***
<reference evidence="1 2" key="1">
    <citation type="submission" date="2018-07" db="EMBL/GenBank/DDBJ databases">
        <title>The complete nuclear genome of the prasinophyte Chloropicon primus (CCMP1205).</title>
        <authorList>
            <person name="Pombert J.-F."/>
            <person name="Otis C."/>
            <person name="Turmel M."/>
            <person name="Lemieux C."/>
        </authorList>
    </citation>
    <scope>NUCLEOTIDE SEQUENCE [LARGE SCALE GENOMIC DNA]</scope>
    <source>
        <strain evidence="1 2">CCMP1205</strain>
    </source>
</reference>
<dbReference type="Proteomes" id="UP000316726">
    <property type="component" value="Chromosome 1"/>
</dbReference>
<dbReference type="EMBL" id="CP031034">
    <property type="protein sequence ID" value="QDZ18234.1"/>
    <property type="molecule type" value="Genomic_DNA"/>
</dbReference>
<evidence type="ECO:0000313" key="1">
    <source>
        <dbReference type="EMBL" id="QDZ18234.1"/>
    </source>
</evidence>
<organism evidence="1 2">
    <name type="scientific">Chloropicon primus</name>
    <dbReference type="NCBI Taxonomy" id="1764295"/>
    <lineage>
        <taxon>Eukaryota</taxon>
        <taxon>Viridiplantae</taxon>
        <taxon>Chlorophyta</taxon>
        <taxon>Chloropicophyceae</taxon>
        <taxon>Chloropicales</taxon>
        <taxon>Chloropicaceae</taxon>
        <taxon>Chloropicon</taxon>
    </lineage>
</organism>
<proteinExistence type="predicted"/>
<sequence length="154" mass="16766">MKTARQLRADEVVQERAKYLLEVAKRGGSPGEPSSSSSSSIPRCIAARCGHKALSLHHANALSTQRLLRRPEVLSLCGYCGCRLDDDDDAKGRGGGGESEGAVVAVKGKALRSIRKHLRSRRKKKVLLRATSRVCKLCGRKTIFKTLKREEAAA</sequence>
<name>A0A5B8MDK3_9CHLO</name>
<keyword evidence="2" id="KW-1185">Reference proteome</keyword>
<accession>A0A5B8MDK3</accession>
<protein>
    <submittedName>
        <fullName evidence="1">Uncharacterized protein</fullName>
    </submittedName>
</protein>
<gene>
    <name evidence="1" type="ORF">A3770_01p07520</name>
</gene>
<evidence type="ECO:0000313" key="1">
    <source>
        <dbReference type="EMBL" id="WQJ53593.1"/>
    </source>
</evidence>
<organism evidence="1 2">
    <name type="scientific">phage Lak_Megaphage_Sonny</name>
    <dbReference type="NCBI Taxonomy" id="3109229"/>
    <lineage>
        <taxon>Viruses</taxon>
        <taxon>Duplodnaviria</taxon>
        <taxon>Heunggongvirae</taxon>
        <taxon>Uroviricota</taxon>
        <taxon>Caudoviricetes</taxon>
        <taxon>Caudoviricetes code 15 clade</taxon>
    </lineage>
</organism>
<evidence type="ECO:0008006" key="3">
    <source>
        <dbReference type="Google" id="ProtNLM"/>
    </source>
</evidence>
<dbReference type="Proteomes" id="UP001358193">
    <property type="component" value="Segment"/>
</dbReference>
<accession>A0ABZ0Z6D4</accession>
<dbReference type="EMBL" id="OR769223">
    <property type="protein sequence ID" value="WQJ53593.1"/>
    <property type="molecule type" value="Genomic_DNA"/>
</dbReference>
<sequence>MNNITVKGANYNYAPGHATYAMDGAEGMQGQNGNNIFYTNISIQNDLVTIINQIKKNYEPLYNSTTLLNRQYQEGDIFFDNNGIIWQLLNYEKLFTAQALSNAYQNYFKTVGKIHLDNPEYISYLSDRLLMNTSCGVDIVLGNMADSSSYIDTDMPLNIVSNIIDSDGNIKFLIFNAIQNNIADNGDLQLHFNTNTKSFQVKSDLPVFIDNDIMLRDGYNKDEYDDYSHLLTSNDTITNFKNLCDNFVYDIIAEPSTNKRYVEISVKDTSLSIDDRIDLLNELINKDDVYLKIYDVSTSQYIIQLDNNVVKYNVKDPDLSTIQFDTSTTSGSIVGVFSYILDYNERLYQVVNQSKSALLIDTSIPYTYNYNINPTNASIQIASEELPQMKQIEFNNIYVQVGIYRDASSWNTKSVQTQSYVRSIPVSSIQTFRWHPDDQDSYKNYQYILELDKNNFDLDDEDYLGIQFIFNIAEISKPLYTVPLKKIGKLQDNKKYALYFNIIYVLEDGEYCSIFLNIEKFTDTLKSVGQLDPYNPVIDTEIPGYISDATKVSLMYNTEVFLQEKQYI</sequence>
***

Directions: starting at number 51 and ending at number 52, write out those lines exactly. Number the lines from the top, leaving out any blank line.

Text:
<gene>
    <name evidence="1" type="ORF">A3770_01p07520</name>